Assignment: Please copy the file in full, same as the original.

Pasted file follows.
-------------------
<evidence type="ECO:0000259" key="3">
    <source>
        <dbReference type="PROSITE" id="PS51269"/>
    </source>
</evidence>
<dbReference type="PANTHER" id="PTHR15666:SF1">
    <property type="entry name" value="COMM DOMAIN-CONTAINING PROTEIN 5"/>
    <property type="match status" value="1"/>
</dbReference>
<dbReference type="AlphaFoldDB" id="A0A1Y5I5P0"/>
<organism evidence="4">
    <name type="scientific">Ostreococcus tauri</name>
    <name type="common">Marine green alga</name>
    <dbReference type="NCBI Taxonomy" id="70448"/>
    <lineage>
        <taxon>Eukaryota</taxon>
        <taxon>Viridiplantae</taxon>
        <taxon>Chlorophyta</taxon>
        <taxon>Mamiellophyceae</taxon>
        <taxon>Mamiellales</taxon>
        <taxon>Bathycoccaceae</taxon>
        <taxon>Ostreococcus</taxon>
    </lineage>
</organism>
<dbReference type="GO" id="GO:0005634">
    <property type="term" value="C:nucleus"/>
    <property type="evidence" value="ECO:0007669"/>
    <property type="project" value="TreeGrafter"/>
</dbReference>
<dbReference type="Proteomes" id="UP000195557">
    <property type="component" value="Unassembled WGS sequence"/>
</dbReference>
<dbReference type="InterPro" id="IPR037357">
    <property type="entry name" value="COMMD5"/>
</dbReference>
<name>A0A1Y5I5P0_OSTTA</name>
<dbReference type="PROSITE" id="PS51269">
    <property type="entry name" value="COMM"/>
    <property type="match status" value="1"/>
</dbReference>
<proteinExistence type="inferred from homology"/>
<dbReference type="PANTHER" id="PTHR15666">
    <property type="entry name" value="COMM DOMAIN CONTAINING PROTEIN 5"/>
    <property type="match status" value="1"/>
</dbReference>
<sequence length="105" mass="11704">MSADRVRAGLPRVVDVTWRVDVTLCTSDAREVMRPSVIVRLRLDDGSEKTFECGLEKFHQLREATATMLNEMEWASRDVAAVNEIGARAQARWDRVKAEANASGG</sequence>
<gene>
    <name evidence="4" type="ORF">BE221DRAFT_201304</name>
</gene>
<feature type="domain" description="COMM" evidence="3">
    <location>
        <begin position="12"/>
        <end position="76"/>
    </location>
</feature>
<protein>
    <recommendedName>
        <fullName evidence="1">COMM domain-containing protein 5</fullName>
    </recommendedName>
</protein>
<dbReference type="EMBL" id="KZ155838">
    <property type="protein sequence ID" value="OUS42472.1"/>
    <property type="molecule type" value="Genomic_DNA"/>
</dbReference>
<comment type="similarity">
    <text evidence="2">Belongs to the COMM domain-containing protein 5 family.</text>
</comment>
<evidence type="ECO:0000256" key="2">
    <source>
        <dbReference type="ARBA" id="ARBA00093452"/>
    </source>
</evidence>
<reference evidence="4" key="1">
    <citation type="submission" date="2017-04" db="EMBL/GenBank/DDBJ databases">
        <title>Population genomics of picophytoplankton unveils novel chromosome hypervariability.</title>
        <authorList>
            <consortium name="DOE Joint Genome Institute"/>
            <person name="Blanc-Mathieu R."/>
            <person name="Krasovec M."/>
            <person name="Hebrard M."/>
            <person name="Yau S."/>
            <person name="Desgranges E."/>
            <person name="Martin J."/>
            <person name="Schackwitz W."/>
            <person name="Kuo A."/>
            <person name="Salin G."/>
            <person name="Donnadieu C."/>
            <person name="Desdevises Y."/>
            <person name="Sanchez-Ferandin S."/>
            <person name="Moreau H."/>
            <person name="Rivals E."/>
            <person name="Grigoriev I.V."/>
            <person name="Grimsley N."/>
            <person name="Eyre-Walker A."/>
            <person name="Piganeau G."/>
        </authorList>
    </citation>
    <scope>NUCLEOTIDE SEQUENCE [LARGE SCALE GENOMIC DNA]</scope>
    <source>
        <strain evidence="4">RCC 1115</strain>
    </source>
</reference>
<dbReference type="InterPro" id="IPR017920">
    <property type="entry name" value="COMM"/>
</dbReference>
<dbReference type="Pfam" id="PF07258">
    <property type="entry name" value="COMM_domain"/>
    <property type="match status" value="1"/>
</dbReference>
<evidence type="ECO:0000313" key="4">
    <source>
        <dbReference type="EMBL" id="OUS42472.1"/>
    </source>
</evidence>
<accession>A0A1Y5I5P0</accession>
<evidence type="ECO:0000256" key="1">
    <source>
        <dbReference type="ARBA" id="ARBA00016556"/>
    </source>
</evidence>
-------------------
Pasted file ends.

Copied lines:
<evidence type="ECO:0000259" key="3">
    <source>
        <dbReference type="PROSITE" id="PS51269"/>
    </source>
</evidence>
<dbReference type="PANTHER" id="PTHR15666:SF1">
    <property type="entry name" value="COMM DOMAIN-CONTAINING PROTEIN 5"/>
    <property type="match status" value="1"/>
</dbReference>
<dbReference type="AlphaFoldDB" id="A0A1Y5I5P0"/>
<organism evidence="4">
    <name type="scientific">Ostreococcus tauri</name>
    <name type="common">Marine green alga</name>
    <dbReference type="NCBI Taxonomy" id="70448"/>
    <lineage>
        <taxon>Eukaryota</taxon>
        <taxon>Viridiplantae</taxon>
        <taxon>Chlorophyta</taxon>
        <taxon>Mamiellophyceae</taxon>
        <taxon>Mamiellales</taxon>
        <taxon>Bathycoccaceae</taxon>
        <taxon>Ostreococcus</taxon>
    </lineage>
</organism>
<dbReference type="GO" id="GO:0005634">
    <property type="term" value="C:nucleus"/>
    <property type="evidence" value="ECO:0007669"/>
    <property type="project" value="TreeGrafter"/>
</dbReference>
<dbReference type="Proteomes" id="UP000195557">
    <property type="component" value="Unassembled WGS sequence"/>
</dbReference>
<dbReference type="InterPro" id="IPR037357">
    <property type="entry name" value="COMMD5"/>
</dbReference>
<name>A0A1Y5I5P0_OSTTA</name>
<dbReference type="PROSITE" id="PS51269">
    <property type="entry name" value="COMM"/>
    <property type="match status" value="1"/>
</dbReference>
<proteinExistence type="inferred from homology"/>
<dbReference type="PANTHER" id="PTHR15666">
    <property type="entry name" value="COMM DOMAIN CONTAINING PROTEIN 5"/>
    <property type="match status" value="1"/>
</dbReference>
<sequence length="105" mass="11704">MSADRVRAGLPRVVDVTWRVDVTLCTSDAREVMRPSVIVRLRLDDGSEKTFECGLEKFHQLREATATMLNEMEWASRDVAAVNEIGARAQARWDRVKAEANASGG</sequence>
<gene>
    <name evidence="4" type="ORF">BE221DRAFT_201304</name>
</gene>
<feature type="domain" description="COMM" evidence="3">
    <location>
        <begin position="12"/>
        <end position="76"/>
    </location>
</feature>
<protein>
    <recommendedName>
        <fullName evidence="1">COMM domain-containing protein 5</fullName>
    </recommendedName>
</protein>
<dbReference type="EMBL" id="KZ155838">
    <property type="protein sequence ID" value="OUS42472.1"/>
    <property type="molecule type" value="Genomic_DNA"/>
</dbReference>
<comment type="similarity">
    <text evidence="2">Belongs to the COMM domain-containing protein 5 family.</text>
</comment>
<evidence type="ECO:0000256" key="2">
    <source>
        <dbReference type="ARBA" id="ARBA00093452"/>
    </source>
</evidence>
<reference evidence="4" key="1">
    <citation type="submission" date="2017-04" db="EMBL/GenBank/DDBJ databases">
        <title>Population genomics of picophytoplankton unveils novel chromosome hypervariability.</title>
        <authorList>
            <consortium name="DOE Joint Genome Institute"/>
            <person name="Blanc-Mathieu R."/>
            <person name="Krasovec M."/>
            <person name="Hebrard M."/>
            <person name="Yau S."/>
            <person name="Desgranges E."/>
            <person name="Martin J."/>
            <person name="Schackwitz W."/>
            <person name="Kuo A."/>
            <person name="Salin G."/>
            <person name="Donnadieu C."/>
            <person name="Desdevises Y."/>
            <person name="Sanchez-Ferandin S."/>
            <person name="Moreau H."/>
            <person name="Rivals E."/>
            <person name="Grigoriev I.V."/>
            <person name="Grimsley N."/>
            <person name="Eyre-Walker A."/>
            <person name="Piganeau G."/>
        </authorList>
    </citation>
    <scope>NUCLEOTIDE SEQUENCE [LARGE SCALE GENOMIC DNA]</scope>
    <source>
        <strain evidence="4">RCC 1115</strain>
    </source>
</reference>
<dbReference type="InterPro" id="IPR017920">
    <property type="entry name" value="COMM"/>
</dbReference>
<dbReference type="Pfam" id="PF07258">
    <property type="entry name" value="COMM_domain"/>
    <property type="match status" value="1"/>
</dbReference>
<evidence type="ECO:0000313" key="4">
    <source>
        <dbReference type="EMBL" id="OUS42472.1"/>
    </source>
</evidence>
<accession>A0A1Y5I5P0</accession>
<evidence type="ECO:0000256" key="1">
    <source>
        <dbReference type="ARBA" id="ARBA00016556"/>
    </source>
</evidence>